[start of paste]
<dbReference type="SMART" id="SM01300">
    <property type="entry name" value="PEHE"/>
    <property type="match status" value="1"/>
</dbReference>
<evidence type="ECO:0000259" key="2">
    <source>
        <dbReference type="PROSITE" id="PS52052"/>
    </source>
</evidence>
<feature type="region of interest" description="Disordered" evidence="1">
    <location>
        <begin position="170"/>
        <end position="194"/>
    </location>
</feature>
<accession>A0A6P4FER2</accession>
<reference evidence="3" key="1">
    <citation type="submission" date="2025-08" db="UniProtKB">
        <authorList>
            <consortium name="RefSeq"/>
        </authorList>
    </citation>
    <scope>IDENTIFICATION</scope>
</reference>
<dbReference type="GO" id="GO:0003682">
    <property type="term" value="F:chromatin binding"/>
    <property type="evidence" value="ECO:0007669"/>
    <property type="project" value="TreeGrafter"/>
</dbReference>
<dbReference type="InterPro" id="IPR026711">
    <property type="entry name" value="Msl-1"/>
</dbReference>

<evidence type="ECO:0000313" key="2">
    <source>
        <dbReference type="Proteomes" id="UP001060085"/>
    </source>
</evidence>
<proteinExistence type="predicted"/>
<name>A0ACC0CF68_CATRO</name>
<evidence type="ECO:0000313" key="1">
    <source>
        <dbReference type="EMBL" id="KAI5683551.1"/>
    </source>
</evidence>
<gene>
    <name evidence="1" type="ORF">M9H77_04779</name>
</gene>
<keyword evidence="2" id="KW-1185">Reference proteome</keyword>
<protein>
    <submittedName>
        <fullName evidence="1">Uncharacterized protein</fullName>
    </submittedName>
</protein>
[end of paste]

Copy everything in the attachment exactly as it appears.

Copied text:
<dbReference type="SMART" id="SM01300">
    <property type="entry name" value="PEHE"/>
    <property type="match status" value="1"/>
</dbReference>
<evidence type="ECO:0000259" key="2">
    <source>
        <dbReference type="PROSITE" id="PS52052"/>
    </source>
</evidence>
<feature type="region of interest" description="Disordered" evidence="1">
    <location>
        <begin position="170"/>
        <end position="194"/>
    </location>
</feature>
<accession>A0A6P4FER2</accession>
<reference evidence="3" key="1">
    <citation type="submission" date="2025-08" db="UniProtKB">
        <authorList>
            <consortium name="RefSeq"/>
        </authorList>
    </citation>
    <scope>IDENTIFICATION</scope>
</reference>
<dbReference type="GO" id="GO:0003682">
    <property type="term" value="F:chromatin binding"/>
    <property type="evidence" value="ECO:0007669"/>
    <property type="project" value="TreeGrafter"/>
</dbReference>
<dbReference type="InterPro" id="IPR026711">
    <property type="entry name" value="Msl-1"/>
</dbReference>

<evidence type="ECO:0000313" key="2">
    <source>
        <dbReference type="Proteomes" id="UP001060085"/>
    </source>
</evidence>
<proteinExistence type="predicted"/>
<name>A0ACC0CF68_CATRO</name>
<evidence type="ECO:0000313" key="1">
    <source>
        <dbReference type="EMBL" id="KAI5683551.1"/>
    </source>
</evidence>
<gene>
    <name evidence="1" type="ORF">M9H77_04779</name>
</gene>
<keyword evidence="2" id="KW-1185">Reference proteome</keyword>
<protein>
    <submittedName>
        <fullName evidence="1">Uncharacterized protein</fullName>
    </submittedName>
</protein>